Arctic Sea ice is growing, but summer heat persists: National Snow and Ice Data Center
Above average air temperatures still found over nearly all of the Arctic Ocean
The coming of winter over the Arctic Ocean means a season of diminishing sunlight, falling temperatures and rapid growth of sea ice.
But the low sea ice extent at the start of this cooler season now also means there’s still a lot of heat flowing into the air from open water areas.
These keep the Arctic warmer than usual, said the National Snow and Ice Data Center in its recent update on ice conditions in the Arctic.
Through summer, heat from the sun is absorbed within expanding areas of dark, open water.
Then, when the sun sets, this heat stored in the uppermost layers of the Arctic Ocean is released upwards, keeping the air above the Arctic unusually warm.
This warming effect has been especially pronounced during the early autumn of 2012, the data centre said.
Air temperatures averaged over the most recent 30 days of data are above average over nearly all of the Arctic Ocean, it said.
A scientists with the Colorado-based centre, Walt Meier, has described the impact of this warmth as “like leaving the fridge door open.”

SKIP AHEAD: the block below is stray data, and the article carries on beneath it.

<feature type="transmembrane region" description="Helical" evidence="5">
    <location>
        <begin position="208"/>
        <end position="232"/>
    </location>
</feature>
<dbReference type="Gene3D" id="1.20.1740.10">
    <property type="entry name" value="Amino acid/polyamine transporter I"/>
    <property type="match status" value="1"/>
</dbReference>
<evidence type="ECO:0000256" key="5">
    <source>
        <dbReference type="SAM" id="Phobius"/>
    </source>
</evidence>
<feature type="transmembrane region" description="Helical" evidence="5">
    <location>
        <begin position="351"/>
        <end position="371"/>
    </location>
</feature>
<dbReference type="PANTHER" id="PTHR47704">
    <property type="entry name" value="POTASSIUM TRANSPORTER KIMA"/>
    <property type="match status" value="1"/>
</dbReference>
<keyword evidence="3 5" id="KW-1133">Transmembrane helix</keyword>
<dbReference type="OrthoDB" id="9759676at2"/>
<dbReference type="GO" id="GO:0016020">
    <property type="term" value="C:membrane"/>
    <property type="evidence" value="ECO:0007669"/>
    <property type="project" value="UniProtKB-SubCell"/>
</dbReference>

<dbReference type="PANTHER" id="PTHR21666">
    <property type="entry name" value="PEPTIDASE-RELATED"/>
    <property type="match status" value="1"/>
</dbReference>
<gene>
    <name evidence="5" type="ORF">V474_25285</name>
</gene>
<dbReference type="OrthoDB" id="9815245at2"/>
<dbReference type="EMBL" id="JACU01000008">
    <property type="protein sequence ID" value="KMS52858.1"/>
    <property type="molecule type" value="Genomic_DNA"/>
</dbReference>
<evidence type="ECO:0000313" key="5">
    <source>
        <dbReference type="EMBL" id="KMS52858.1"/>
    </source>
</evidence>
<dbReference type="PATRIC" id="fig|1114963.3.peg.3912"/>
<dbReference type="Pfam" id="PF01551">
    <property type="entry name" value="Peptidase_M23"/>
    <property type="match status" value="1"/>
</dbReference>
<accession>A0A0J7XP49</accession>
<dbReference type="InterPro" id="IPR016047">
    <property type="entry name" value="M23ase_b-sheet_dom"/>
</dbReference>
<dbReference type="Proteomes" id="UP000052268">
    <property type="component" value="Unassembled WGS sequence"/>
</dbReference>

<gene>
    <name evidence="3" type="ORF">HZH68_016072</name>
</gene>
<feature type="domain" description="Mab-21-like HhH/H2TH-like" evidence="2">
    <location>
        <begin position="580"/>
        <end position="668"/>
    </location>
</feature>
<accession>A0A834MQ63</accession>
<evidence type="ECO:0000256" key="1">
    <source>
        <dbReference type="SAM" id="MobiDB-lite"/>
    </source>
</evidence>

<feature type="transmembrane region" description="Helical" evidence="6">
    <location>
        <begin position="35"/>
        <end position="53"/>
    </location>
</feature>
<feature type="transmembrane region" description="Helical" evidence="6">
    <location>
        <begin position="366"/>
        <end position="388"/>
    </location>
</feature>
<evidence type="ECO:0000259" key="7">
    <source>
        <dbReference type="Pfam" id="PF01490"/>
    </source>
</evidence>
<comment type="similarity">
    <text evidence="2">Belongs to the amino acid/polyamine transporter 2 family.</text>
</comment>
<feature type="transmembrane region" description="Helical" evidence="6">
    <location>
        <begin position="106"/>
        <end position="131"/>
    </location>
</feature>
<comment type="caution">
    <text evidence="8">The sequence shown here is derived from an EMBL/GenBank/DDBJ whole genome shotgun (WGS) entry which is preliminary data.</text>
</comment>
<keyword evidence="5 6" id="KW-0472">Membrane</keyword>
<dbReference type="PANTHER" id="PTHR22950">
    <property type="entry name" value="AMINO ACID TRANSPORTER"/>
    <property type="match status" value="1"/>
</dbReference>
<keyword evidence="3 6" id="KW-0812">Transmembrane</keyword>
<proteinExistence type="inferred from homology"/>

Many climate scientists say Arctic sea ice, which is now thinner and covers less of the Arctic Ocean, is wreaking havoc on weather far to the south.
Some suggest the warming of the Arctic Ocean contributed to the development of the recent mega-storm Sandy, which caused flooding and widespread damage along the United States’ eastern coastline this past week.
Despite the increase in Arctic warmth, freeze-up remains in high gear, the data centre notes: as of Oct. 15, sea ice extent stood at 5.18 million square kilometres.
Arctic sea ice extent is increasing rapidly, at about 100,000 sq. km. per day, expanding southward at the ice edge, as well as northward from the Arctic coasts.
But this ice cover is still 3.49 million sq. km. below the 1979 to 2000 mean for this time of year, and 70,000 sq. km. below that recorded on Oct. 15, 2007.
Sea ice extent was still at record low levels in mid-October, compared to the 33-year satellite measurement period (1979 to 2012).
This past September, sea ice extent fell to the lowest recorded since 1979.